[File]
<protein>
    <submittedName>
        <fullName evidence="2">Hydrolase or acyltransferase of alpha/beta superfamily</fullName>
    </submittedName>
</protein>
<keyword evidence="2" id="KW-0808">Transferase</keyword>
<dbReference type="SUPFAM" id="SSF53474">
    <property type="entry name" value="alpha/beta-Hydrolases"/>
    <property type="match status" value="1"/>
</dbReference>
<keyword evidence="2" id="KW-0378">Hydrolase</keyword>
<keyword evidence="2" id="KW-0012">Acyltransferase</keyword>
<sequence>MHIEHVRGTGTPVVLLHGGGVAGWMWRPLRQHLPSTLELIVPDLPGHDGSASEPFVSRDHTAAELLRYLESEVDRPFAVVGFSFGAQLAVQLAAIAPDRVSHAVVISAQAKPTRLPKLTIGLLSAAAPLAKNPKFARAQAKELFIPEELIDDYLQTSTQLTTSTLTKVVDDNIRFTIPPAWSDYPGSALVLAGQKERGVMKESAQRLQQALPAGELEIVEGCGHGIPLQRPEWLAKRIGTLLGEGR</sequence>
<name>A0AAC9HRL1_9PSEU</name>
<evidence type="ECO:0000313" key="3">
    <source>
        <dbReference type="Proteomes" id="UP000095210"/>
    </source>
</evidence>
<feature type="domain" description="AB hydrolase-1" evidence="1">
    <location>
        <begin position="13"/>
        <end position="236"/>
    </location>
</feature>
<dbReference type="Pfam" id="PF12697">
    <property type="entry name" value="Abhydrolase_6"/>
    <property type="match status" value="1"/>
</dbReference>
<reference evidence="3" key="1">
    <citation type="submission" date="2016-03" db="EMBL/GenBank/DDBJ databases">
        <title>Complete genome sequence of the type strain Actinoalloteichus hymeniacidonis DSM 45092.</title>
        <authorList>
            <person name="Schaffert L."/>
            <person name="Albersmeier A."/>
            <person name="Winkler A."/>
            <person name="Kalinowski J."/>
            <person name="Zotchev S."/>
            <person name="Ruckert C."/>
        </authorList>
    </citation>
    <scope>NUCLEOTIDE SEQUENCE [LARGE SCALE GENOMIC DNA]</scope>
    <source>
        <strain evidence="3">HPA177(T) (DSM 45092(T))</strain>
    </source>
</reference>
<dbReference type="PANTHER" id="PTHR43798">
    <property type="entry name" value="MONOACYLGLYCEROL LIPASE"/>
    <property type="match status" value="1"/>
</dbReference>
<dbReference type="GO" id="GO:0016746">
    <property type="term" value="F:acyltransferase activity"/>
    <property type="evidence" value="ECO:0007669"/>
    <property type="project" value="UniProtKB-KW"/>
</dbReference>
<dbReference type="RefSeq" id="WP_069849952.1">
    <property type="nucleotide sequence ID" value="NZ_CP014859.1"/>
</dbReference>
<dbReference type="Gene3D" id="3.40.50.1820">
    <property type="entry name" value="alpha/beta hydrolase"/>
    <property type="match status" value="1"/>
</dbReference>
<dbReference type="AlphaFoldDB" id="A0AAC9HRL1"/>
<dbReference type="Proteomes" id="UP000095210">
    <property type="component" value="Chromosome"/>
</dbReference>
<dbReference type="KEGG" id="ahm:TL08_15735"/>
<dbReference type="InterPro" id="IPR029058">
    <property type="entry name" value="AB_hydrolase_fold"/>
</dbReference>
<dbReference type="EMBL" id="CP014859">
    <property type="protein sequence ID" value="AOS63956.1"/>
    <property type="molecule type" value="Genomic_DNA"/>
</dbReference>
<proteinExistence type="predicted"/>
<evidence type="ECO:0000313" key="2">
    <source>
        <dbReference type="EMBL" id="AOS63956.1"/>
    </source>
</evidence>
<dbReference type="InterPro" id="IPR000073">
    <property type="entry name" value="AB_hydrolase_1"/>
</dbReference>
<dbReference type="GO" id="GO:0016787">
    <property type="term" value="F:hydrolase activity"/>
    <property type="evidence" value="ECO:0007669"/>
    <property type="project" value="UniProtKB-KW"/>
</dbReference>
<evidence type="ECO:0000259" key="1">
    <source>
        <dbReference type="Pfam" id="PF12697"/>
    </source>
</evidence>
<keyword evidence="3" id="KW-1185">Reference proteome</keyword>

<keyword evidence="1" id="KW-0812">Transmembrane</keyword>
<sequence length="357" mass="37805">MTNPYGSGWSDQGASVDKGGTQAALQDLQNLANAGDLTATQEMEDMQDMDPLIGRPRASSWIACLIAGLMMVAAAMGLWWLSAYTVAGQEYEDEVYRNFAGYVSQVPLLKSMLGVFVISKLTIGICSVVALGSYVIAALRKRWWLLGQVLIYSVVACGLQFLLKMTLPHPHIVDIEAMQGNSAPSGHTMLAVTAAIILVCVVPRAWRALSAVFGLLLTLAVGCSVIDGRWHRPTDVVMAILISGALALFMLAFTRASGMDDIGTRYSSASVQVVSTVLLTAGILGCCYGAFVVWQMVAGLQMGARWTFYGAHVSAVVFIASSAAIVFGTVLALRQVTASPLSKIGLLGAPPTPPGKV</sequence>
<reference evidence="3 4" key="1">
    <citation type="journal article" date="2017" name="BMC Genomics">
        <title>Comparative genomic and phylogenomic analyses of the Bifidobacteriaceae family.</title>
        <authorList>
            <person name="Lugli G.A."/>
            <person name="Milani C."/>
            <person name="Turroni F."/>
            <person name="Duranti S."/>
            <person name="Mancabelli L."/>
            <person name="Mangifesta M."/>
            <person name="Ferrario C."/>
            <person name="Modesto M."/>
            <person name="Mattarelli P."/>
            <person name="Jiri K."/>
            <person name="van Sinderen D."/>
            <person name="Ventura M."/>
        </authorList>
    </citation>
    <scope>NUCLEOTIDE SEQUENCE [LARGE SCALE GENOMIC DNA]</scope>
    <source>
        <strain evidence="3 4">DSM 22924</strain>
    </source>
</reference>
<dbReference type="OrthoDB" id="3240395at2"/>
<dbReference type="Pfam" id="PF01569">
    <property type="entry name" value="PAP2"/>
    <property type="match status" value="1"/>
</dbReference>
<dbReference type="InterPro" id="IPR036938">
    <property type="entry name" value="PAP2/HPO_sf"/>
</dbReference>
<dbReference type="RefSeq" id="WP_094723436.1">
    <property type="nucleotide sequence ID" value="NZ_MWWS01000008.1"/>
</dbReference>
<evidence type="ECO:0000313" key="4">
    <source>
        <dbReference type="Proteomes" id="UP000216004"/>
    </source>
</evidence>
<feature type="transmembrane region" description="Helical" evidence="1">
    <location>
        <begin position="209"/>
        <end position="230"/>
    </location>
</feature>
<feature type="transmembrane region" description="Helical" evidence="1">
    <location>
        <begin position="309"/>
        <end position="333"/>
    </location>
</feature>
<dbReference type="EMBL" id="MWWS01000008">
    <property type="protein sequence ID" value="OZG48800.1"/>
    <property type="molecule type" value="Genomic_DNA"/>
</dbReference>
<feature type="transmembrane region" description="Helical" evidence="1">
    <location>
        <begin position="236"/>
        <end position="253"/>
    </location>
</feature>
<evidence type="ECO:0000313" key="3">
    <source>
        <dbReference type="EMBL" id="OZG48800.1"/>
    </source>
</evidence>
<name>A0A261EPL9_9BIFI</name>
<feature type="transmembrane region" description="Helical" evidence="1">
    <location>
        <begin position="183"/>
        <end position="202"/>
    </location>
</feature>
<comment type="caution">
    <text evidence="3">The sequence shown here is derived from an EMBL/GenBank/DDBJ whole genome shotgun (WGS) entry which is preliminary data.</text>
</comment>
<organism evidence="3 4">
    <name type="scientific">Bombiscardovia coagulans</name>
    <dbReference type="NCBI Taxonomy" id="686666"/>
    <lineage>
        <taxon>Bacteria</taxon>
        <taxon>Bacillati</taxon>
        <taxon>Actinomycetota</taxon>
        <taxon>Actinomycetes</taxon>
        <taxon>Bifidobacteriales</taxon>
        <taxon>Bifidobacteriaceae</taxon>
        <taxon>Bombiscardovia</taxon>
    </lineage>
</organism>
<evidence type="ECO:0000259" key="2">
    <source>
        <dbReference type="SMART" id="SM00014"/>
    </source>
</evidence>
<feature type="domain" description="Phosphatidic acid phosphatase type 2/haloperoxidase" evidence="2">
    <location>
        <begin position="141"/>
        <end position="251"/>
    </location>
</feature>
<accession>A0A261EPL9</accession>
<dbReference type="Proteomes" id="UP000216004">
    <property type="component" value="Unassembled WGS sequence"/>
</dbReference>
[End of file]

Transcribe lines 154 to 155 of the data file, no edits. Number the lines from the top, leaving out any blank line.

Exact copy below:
        <begin position="236"/>
        <end position="253"/>